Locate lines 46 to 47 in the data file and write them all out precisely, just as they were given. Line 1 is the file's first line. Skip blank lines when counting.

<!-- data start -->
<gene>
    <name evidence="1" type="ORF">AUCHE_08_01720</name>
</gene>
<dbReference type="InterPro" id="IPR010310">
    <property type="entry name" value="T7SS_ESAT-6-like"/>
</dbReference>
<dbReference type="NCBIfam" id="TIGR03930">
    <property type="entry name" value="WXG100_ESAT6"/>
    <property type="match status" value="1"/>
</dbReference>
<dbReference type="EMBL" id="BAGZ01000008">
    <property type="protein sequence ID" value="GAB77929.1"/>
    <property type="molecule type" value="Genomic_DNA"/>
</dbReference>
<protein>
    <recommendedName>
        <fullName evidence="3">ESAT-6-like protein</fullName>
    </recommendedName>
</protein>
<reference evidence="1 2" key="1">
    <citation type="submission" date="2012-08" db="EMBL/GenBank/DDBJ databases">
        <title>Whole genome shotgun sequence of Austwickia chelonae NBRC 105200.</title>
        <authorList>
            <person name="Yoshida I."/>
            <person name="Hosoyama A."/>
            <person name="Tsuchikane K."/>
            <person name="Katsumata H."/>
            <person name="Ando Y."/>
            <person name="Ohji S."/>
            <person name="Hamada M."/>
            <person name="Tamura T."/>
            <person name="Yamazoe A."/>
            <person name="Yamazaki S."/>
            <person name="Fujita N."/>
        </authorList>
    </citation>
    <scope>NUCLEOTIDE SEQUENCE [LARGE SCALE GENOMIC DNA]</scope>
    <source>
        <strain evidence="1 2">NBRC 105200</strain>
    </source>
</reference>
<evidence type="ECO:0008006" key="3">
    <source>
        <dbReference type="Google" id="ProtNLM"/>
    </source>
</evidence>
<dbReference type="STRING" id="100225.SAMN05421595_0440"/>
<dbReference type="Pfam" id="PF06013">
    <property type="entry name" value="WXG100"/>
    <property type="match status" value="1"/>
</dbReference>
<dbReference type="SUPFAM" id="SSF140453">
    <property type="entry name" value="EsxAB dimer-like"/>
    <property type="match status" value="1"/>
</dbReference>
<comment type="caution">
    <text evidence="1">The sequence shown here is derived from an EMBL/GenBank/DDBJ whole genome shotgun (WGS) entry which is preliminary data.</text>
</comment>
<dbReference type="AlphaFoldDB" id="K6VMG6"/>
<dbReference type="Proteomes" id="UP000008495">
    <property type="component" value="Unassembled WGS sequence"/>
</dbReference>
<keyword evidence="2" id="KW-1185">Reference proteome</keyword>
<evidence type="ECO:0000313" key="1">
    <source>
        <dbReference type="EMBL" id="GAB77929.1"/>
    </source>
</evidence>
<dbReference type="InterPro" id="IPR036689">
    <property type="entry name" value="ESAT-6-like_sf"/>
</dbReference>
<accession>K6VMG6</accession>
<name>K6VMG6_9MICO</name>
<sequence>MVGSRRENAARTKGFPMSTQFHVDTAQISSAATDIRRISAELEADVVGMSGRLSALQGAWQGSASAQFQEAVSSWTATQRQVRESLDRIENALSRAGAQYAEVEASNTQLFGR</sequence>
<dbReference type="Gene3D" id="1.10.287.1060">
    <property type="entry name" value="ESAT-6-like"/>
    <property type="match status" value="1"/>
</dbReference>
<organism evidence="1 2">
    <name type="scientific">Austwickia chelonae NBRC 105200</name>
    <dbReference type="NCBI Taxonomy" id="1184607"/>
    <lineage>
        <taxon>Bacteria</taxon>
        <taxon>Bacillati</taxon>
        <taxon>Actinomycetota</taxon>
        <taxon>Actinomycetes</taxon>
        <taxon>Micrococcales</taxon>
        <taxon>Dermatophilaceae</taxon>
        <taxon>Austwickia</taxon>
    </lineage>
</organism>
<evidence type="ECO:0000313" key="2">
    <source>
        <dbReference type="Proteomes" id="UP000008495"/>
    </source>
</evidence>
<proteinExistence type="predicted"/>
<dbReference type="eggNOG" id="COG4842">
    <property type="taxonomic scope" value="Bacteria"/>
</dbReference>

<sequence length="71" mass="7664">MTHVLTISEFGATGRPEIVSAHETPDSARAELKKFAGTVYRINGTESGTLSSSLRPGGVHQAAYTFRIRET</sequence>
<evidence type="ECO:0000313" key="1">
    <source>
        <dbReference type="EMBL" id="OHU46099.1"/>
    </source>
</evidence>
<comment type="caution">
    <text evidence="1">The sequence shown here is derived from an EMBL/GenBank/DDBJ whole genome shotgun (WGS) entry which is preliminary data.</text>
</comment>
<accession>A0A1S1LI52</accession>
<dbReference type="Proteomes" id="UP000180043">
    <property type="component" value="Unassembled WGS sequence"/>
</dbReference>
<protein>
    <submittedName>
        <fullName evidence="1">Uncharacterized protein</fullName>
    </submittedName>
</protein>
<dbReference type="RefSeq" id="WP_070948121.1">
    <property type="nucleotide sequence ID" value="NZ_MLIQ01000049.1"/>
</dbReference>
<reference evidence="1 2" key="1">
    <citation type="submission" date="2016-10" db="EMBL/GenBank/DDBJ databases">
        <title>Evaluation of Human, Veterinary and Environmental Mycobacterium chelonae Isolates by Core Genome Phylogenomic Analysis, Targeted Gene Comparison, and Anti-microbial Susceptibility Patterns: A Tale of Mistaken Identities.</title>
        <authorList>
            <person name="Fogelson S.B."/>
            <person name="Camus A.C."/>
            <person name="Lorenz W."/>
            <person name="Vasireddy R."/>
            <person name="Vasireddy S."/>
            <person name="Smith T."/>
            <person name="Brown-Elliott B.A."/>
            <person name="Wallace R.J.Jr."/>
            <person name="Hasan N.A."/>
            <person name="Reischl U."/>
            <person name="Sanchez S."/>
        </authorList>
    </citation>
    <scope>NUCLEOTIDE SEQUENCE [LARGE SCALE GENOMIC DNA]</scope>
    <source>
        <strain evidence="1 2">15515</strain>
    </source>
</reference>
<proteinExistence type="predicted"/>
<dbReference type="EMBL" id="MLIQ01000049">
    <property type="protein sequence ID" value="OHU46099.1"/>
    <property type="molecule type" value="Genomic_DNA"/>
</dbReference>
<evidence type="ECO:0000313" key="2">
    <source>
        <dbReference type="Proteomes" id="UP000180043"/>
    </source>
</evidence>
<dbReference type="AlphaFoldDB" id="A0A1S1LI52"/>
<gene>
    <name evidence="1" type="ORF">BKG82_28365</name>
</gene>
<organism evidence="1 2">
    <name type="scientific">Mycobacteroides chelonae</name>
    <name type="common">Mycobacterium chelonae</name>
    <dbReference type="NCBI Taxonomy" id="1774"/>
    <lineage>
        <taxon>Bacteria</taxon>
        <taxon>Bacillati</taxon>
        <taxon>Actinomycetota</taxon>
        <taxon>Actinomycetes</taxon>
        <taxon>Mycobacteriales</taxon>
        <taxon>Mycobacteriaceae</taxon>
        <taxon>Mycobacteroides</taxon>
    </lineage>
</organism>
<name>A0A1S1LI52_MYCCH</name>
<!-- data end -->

</evidence>
<dbReference type="STRING" id="100225.SAMN05421595_0440"/>